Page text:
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John Shepherd

Musical composer, b. about 1512; d. about 1563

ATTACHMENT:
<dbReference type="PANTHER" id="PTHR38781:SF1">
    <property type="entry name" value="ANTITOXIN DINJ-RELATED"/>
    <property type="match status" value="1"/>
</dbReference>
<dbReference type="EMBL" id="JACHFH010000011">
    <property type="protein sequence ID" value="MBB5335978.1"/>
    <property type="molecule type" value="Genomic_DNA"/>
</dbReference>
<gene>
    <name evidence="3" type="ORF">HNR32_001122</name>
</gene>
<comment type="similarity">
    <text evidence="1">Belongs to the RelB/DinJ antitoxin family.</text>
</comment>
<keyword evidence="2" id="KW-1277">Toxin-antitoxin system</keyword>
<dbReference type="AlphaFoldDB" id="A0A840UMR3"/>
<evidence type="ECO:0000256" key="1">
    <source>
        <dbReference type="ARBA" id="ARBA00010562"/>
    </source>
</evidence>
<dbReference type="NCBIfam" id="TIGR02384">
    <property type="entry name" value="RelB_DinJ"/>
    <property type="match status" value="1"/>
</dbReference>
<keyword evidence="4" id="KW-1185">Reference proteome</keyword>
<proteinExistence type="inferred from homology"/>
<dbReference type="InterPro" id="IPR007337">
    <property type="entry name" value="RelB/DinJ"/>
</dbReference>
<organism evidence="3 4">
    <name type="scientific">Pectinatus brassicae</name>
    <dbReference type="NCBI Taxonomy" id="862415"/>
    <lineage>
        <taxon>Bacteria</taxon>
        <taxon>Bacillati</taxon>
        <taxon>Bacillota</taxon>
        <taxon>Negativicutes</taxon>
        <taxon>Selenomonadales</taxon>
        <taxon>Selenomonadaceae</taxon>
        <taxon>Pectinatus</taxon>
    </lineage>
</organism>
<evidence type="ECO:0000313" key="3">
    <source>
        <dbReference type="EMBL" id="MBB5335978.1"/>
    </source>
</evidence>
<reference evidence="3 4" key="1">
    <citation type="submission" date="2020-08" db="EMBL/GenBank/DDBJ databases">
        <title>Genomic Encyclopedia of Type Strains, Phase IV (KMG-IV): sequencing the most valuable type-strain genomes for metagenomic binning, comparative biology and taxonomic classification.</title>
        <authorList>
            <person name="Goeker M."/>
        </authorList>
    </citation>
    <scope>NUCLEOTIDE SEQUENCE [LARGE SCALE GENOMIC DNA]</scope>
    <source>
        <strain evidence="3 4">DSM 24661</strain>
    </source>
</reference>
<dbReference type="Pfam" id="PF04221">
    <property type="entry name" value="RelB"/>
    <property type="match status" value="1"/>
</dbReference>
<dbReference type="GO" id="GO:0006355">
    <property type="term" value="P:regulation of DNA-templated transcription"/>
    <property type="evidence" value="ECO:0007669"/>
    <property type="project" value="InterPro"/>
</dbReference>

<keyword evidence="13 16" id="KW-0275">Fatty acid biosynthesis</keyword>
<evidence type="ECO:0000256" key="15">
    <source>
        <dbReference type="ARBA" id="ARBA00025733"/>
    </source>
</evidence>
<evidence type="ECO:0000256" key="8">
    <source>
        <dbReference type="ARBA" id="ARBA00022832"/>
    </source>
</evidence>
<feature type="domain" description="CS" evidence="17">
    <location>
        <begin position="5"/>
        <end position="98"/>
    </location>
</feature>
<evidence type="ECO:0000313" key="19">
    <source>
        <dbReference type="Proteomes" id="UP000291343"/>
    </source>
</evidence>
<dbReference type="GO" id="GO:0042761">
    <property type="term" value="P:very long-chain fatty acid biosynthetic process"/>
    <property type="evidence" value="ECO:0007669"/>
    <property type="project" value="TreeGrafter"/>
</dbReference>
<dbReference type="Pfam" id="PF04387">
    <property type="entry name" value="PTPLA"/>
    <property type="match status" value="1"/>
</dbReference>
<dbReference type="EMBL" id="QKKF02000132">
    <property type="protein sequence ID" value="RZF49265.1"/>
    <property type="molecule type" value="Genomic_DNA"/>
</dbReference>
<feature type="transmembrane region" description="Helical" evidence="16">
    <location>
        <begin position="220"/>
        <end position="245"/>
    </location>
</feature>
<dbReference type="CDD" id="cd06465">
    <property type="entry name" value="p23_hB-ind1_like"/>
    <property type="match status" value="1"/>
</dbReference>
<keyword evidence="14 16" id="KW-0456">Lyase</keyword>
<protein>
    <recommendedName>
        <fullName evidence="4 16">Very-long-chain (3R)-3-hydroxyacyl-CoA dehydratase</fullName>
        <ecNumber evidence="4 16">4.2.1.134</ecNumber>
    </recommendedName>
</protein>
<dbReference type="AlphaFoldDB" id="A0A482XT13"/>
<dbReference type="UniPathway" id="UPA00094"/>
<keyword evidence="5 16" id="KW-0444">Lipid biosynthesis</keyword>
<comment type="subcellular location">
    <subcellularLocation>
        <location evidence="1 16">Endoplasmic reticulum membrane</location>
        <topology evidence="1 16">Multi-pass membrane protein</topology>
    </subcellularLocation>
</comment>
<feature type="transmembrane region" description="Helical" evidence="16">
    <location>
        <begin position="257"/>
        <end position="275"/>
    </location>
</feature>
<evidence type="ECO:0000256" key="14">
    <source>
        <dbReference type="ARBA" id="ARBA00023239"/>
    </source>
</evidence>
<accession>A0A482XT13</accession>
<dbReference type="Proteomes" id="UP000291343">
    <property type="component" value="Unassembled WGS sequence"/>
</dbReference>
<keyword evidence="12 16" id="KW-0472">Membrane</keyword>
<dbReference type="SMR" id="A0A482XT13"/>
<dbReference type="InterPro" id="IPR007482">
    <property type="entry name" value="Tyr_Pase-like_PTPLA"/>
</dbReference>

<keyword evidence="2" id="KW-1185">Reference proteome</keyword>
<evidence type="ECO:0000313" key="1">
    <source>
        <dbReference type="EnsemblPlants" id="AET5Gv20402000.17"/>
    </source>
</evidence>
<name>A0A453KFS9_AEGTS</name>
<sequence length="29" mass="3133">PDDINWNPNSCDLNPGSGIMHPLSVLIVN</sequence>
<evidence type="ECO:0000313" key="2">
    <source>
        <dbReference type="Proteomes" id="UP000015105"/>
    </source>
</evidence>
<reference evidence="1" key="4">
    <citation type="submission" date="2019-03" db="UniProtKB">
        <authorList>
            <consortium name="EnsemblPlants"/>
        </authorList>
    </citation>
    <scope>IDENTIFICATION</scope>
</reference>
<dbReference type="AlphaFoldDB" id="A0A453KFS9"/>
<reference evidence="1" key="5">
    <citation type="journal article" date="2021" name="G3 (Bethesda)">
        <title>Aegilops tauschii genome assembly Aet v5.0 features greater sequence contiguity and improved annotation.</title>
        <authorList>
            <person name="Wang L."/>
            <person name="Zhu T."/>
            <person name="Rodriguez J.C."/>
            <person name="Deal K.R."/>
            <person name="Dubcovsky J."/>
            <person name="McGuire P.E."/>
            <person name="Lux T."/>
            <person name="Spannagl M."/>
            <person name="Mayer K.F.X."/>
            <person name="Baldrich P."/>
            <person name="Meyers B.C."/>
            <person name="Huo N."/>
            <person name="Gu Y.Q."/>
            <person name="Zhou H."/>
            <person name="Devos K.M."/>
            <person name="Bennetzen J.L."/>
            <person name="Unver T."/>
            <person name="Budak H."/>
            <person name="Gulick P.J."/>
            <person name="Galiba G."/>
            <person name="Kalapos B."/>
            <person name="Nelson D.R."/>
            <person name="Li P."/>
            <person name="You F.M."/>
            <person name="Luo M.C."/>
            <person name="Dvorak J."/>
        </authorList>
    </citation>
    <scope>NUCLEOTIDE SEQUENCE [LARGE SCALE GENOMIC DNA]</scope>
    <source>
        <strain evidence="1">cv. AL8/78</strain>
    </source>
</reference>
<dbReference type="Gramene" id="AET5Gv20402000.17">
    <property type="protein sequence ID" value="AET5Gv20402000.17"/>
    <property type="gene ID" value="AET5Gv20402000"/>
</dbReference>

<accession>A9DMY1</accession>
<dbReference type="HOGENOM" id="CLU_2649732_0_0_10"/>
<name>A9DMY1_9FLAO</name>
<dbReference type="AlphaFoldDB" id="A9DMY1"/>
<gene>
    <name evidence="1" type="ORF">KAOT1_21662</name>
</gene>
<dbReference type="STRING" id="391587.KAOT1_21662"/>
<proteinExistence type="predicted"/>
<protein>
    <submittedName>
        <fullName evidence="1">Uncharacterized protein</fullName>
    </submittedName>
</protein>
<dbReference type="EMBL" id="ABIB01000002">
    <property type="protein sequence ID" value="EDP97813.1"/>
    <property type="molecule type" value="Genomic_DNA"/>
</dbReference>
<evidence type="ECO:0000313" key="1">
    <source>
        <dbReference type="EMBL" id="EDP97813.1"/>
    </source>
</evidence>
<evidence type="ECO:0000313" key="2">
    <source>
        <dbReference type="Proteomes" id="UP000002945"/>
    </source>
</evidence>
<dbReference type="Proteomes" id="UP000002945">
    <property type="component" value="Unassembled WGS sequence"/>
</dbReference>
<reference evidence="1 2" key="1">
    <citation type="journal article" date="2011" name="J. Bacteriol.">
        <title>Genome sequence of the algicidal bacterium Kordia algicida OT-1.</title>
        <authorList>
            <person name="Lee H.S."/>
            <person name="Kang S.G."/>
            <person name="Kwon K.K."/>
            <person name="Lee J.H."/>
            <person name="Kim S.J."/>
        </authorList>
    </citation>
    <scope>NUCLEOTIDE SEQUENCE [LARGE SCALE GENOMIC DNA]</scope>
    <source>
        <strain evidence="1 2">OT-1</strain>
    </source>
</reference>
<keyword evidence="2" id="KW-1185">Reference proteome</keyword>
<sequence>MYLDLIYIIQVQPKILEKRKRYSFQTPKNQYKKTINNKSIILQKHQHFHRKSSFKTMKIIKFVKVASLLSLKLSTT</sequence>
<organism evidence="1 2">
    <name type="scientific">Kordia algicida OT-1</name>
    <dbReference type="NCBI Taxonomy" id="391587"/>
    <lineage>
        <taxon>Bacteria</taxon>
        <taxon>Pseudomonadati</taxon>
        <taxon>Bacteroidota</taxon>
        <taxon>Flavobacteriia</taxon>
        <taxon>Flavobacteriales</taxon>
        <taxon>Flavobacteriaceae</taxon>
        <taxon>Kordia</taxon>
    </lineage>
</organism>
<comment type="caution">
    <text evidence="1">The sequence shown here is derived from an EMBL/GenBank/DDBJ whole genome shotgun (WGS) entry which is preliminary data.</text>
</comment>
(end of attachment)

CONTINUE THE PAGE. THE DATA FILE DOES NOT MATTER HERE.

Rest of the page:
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Shepherd, JOHN, musical composer, b. about 1512; d. about 1563; one of the great English musicians who rank with Tallis, Whyte, Taverner, Farrant, Edwards, and Byrd. He was educated at St. Paul’s music school under Thomas Mulliner, and was appointed organist and master of the choristers of Magdalen College, Oxford, in 1542, which position he held, with a short intermission, till 1547. His attention was not wholly given to music, at this date, for he obtained a fellowship in Magdalen College in 1549, retaining it for two years. On April 21, 1554, he petitioned—as a student of music for twenty years—the University of Oxford for the Degree of Mus.D., and he was one of Queen Mary’s Chapel Royal from 1553 to 1558. Among the New Year’s gifts to Queen Mary, on January 1, 1557, there is an entry in the Chapel Royal books that “Shepherd of the Chapel gave three Rolls of Songs”. He was certainly alive in 1562, but there is no record of him after that date, from which it is concluded that he died, or resigned, in 1563. There exist numerous compositions—printed as well as MSS.—testifying to Shepherd’s undoubted powers. His “Esurientes” for five voices, to be found in Burney’s “General History of Music”, is a fair specimen of sincere and straightforward writing. In the British Museum there are some of his masses and motets, all for four voices, while The Royal College of Music, London, has four of his Latin motets. The Music School, Oxford, possesses much of his church music, including a delightful Magnificat. Hawkins has printed two of his pieces, and Morley names him among the distinguished musicians of the sixteenth century.


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